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Ashten R. Warfe - Prehistoric Pottery from Dakhleh Oasis
16.10.2020, 14:45

Монографията разглежда останките от предисторическа керамика, открити в оазиса Дахла, Западната пустиня на Египет. По онова време, през климатичния оптимум на Средния холоцен (7000-5000 г. пр. н.е.) Сахара е далеч по-влажна. Това позволява на хорта да се заселят трайно в оазиса и да го използват за интензивно производство на храни - земеделие и скотовъдство, оставяйки като следи от своето присъствие значителен брой чирепи.

Ashten R. Warfe - Prehistoric Pottery from Dakhleh Oasis, Egypt, Oxford - Philadelphia, Oxbow Books, 2018

- на английски език, от MEGA, формат PDF. Сваляне с ляв бутон (downloading by left button) и после през бутона Download.

Ashten R. Warfe - Prehistoric Pottery from Dakhleh Oasis, Egypt, Oxford - Philadelphia, Oxbow Books, 2018

- на английски език, от MEGA, формат EPUB. Сваляне с ляв бутон (downloading by left button) и после през бутона Download.

АЛТЕРНАТИВЕН ЛИНК / ALTERNATIVE LINK:

Ashten R. Warfe - Prehistoric Pottery from Dakhleh Oasis, Egypt, Oxford - Philadelphia, Oxbow Books, 2018

- на английски език, от Google Drive, формат PDF. Сваляне с ляв бутон (downloading by left button) от страницата на предоставящия сървър, после през бутона стрелка надолу/after by down arrow button. 

АЛТЕРНАТИВЕН ЛИНК / ALTERNATIVE LINK:

Ashten R. Warfe - Prehistoric Pottery from Dakhleh Oasis, Egypt, Oxford - Philadelphia, Oxbow Books, 2018

АЛТЕРНАТИВЕН ЛИНК / ALTERNATIVE LINK:

Ashten R. Warfe - Prehistoric Pottery from Dakhleh Oasis, Egypt, Oxford - Philadelphia, Oxbow Books, 2018

- на английски език, от Google Drive, формат EPUB. Сваляне с ляв бутон (downloading by left button) от страницата на предоставящия сървър, после през бутона стрелка надолу/after by down arrow button.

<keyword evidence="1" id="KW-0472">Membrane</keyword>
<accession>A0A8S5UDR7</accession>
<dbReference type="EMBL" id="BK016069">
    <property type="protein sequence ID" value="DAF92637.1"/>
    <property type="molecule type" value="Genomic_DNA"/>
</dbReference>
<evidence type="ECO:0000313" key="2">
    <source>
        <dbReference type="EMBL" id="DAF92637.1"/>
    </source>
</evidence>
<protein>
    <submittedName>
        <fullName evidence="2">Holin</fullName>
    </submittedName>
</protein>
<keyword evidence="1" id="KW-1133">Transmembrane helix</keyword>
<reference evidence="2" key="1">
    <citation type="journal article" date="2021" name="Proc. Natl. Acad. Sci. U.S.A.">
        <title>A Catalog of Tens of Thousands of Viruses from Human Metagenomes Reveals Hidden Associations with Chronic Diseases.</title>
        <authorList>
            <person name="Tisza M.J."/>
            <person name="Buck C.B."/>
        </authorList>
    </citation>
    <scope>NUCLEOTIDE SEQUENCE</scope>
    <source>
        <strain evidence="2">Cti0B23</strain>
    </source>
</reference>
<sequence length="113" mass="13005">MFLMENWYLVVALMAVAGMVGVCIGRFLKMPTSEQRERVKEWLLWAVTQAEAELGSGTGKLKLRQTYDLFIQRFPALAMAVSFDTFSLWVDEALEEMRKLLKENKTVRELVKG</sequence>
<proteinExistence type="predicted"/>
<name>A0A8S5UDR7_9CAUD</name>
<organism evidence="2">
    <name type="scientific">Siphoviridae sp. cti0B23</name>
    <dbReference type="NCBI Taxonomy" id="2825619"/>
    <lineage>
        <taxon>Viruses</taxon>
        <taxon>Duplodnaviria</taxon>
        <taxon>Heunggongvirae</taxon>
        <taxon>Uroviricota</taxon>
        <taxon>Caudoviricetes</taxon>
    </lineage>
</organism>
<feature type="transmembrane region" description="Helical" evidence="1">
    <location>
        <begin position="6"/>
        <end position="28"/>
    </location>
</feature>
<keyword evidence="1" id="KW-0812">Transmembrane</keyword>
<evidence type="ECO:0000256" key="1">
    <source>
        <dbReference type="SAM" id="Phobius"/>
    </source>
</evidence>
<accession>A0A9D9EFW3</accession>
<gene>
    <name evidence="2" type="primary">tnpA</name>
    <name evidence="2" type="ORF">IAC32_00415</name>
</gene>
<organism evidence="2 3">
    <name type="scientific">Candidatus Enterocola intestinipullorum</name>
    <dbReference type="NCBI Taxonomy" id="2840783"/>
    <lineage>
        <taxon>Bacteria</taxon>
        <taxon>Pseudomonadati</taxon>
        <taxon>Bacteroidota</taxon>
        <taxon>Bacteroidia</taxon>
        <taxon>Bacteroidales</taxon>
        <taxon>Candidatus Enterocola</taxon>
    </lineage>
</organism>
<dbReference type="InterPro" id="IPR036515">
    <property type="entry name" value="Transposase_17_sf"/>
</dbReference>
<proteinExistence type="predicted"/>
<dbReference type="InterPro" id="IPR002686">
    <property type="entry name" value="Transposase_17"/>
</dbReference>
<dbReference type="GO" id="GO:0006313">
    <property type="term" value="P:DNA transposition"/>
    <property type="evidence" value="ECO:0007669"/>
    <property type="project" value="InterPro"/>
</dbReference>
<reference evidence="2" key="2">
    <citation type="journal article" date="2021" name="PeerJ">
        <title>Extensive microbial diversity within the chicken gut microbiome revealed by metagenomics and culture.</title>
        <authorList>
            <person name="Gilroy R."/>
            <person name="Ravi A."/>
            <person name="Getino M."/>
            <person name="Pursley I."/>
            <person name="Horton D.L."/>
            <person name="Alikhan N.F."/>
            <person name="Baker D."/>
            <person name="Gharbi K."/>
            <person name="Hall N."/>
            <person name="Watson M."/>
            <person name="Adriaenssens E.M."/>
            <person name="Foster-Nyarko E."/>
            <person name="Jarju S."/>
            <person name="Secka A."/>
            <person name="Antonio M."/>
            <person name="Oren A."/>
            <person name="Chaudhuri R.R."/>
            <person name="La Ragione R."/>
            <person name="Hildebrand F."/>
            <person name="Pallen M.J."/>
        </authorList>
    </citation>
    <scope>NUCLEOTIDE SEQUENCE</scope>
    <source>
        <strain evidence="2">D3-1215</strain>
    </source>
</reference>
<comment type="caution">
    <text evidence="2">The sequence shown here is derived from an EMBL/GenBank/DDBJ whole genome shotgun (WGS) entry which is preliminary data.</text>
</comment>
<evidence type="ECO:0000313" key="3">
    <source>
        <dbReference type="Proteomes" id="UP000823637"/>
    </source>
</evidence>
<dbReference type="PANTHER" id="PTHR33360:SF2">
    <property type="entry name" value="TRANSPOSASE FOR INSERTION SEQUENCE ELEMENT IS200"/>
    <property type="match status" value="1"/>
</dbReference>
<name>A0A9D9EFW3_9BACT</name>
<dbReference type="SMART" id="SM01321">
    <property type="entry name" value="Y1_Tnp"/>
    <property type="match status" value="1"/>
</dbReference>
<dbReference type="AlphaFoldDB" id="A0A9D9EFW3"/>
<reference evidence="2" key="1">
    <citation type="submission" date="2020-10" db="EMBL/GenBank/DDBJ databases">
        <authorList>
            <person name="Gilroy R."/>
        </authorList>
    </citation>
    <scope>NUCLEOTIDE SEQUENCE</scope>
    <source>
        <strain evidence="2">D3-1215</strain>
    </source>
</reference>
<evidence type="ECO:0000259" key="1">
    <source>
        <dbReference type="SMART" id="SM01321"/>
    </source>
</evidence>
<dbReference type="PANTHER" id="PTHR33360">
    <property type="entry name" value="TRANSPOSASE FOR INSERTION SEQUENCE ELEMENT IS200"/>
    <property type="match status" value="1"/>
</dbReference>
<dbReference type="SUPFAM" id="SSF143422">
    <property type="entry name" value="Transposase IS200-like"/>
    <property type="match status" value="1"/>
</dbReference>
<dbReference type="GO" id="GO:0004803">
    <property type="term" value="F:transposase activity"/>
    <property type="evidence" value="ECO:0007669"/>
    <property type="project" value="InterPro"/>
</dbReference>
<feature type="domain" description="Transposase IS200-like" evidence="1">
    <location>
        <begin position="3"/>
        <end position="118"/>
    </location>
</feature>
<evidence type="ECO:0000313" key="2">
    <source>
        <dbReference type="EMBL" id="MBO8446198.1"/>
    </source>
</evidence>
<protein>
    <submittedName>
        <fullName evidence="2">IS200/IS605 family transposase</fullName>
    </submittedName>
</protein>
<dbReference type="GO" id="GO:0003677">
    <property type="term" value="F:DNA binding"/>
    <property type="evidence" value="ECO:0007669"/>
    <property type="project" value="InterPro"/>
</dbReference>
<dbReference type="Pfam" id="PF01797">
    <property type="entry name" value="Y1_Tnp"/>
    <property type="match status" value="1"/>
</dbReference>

Added by: Admin | | Tags: Дахла, Древен Египет, Западна пустиня, Преддинастичен период, древноегипетска керамика
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As one of the few surviving artifacts from the late prehistory of northeast Africa, pottery serves as an essential material category by which to explore long-term human development. This book presents a major study on the ceramics recovered from early and mid-Holocene sites in Egypt’s Dakhleh Oasis, which come from 96 registered sites and five other findspots and comprise more than 10,000 sherds. In addition, there is little proxy evidence to support the manufacture of pottery in the form of kilns, clay firedogs, and other firing equipment. None of the ceramic objects come from burials, they derive instead from settlement sites that display evidence of living activities (hut circles, hearths, chipped stone scatters, etc.), or sites for which there is no other evidence of human activity. Through detailed description, classification, and quantification, a detailed cultural sequence has been determined, demonstrating descrete stylistic variations between sites and over time, highlighting growing diversity and innovation in local pottery-making from the late seventh to mid-third millennia cal. BC. These shifts help to refine the characterization of local cultural units within the Holocene sequence for Dakhleh Oasis, and to compare against parallel pottery traditions elsewhere in the desert. A firmer grounding in the oasis ceramics, as detailed here, offers inroads to examine social practices and the interconnectedness of desert groups of the ancient Eastern Sahara.

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